Model Ts and alpacasPosted on Jul 3, 2014
Linda Moorehead and husband Tom, out of Louisville, took over their local chapter’s Model T enthusiast group eight years ago.
Linda didn’t know a thing about the cars before, but now is fascinated with them. “It’s just such a great way to see America. I learn more about history today, doing this, then I ever did in school. It’s like show-and-tell every day, everywhere we go,” Linda said. She said it’s exciting to learn something new, meet new people and see the cities‘ downtowns and the country’s backroads.
As Tom took a drive down the road in his Model T, it was obvious what Linda said goes both ways. Two farmers flag him, asking questions from the cost of the car, what it gets per gallon and what the horsepower is. Tom said that’s normal -- he and Linda stop and talk to a lot of folk about the car when they’re on the road. “I’ve seen a lot of land at 30 miles and hour. If you would have told me that when I was younger, that I’d like these? Shew. I used to race hopped-up Volkswagons.”
The group mostly agreed -- Amish and cyclists ask them the most questions. “But that’s because they’re about the only ones we can pass,” Tom said.
The group took a tour of the farm, hosted by owners Judi and Ron Allread. Judi told the crowd, “We are fortunate enough to be owned by 21 beautiful alpacas …”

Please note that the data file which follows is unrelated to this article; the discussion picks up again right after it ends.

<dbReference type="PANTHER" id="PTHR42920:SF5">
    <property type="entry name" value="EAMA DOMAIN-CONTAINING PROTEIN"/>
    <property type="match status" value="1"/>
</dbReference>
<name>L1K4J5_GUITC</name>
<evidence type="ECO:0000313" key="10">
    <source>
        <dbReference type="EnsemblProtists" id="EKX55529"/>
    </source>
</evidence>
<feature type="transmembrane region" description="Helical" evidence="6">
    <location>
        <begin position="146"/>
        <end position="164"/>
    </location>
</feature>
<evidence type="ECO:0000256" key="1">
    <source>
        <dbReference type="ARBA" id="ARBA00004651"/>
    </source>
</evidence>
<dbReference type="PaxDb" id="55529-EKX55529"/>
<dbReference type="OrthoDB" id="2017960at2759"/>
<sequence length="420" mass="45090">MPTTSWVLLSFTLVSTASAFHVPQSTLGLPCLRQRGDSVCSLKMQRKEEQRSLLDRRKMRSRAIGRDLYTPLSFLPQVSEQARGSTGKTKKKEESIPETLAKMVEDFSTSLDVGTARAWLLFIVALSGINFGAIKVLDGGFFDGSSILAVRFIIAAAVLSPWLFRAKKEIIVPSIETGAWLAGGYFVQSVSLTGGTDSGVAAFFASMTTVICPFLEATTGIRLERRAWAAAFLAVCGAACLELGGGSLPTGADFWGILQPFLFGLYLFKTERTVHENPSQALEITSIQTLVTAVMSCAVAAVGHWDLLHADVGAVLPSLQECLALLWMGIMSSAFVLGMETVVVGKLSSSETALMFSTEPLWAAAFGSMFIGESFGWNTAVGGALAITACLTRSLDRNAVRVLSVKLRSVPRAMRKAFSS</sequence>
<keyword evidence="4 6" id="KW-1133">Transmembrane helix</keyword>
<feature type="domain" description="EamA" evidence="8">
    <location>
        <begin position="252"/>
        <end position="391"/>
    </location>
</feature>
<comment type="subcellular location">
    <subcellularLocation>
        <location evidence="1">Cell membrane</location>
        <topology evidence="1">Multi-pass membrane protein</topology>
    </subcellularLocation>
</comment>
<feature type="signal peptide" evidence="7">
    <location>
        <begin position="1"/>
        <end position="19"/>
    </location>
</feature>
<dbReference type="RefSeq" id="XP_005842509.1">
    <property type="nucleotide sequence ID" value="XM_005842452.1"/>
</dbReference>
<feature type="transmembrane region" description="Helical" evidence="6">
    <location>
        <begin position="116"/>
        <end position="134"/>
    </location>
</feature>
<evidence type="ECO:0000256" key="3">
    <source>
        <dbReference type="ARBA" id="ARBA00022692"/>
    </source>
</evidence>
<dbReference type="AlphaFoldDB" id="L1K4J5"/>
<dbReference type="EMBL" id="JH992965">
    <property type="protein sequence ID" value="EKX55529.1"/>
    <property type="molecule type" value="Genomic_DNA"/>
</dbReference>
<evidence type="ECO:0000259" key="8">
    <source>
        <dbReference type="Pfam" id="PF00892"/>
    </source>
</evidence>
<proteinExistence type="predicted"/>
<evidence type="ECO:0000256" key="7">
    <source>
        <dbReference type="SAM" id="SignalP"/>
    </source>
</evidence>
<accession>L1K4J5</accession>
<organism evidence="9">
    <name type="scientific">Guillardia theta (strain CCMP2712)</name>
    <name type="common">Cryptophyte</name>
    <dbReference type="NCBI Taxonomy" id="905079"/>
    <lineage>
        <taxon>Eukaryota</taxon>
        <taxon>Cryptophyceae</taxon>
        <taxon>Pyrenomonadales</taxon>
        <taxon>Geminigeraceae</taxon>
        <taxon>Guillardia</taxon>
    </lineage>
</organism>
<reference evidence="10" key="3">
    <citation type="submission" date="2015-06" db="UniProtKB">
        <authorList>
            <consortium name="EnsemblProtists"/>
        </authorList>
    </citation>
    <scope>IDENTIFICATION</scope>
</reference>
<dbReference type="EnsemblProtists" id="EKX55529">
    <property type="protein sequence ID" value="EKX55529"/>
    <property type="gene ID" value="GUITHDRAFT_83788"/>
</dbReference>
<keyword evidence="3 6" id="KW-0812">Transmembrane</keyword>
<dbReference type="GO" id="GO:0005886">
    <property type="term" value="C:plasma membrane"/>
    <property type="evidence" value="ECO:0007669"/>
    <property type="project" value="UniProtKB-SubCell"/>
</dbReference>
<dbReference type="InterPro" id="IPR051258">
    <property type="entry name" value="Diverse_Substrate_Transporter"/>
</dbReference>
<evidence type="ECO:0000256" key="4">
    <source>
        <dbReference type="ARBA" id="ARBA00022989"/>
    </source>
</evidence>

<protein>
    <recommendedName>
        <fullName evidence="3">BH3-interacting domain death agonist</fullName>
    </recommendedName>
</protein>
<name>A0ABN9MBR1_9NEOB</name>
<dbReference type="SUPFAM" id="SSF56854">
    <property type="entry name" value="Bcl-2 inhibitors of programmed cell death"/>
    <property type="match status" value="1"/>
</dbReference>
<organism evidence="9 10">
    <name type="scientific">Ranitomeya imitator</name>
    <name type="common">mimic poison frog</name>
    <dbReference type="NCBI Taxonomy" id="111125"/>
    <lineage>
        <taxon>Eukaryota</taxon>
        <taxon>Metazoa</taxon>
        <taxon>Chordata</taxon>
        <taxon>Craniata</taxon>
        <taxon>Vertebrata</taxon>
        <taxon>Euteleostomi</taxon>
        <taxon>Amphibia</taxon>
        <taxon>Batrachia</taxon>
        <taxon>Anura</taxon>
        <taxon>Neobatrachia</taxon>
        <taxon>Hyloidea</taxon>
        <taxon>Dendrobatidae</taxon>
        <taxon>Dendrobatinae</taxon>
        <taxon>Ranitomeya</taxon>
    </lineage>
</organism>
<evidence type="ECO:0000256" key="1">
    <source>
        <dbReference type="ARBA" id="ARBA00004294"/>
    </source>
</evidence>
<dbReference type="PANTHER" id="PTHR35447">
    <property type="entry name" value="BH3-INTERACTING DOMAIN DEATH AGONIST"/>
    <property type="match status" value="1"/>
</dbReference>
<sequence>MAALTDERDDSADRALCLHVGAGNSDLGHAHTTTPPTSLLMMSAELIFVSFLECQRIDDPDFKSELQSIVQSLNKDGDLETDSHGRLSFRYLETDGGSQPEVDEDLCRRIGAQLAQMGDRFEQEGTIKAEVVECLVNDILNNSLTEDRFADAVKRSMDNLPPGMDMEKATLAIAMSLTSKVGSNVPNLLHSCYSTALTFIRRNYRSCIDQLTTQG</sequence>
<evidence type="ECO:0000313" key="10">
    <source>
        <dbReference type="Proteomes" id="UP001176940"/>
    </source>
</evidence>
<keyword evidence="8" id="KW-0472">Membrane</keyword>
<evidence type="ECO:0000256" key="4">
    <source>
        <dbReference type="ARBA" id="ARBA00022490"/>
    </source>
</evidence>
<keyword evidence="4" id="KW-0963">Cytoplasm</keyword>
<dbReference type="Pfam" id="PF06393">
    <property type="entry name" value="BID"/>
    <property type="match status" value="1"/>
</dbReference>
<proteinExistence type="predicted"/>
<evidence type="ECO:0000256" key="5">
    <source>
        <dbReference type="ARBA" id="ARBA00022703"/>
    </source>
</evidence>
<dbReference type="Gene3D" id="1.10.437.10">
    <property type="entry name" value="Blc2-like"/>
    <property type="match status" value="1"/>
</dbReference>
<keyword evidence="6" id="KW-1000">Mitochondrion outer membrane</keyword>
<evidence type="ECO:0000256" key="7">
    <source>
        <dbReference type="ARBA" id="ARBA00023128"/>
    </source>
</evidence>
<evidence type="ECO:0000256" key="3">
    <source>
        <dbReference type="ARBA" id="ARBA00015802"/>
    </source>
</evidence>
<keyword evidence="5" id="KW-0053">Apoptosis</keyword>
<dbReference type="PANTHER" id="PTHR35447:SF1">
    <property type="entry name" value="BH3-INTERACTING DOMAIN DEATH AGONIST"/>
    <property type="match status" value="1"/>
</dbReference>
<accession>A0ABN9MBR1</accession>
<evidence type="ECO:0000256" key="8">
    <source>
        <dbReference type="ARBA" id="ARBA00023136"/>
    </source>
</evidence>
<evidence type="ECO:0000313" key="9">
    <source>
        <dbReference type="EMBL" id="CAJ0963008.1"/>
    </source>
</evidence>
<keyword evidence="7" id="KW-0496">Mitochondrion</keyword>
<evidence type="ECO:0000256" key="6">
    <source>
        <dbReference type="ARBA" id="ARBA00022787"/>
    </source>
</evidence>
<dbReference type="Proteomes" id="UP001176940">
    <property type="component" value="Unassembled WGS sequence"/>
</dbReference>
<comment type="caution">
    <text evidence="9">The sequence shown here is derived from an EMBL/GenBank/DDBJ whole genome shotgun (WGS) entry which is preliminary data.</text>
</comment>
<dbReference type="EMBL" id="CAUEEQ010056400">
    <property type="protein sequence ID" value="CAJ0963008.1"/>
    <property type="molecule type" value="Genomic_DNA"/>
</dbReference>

Many stood by the fence courting the fuzzy sheared beasts to come closer, taking pictures. A white one curiously snuck up to nuzzle some through the fence, surprising them. Judi tells a group that working with the alpacas is addictive.
The Model T groups say the same about their cars. And the same about the company they travel with. Members have bonded over different tours, some more organized and group related while other tours allow for more freedom. They’ve toured distilleries and plants together, eaten at some fantastic restaraunts and enjoyed the solace of the backgrounds together.
“We just have a great experience, with our group and with whatever town we’re visiting, everywhere we go.”
For more information on the Bluegrass Backroad Model Ts, email Linda Moorehead at tom Linda@twc.com or call (502) 727-3887.
For more on Serana Alpaca and Yarn Farm, visit www.seranoalpacas.com or call (208) 699-8570.
Tagged Post Topics Include: Judi Allread, KFB Roadside Farm Market, Linda Moorehead, Louisville, Model T, Ron Allread, Serano Alpaca and Yarn Farm, Springfield, Tom Moorehead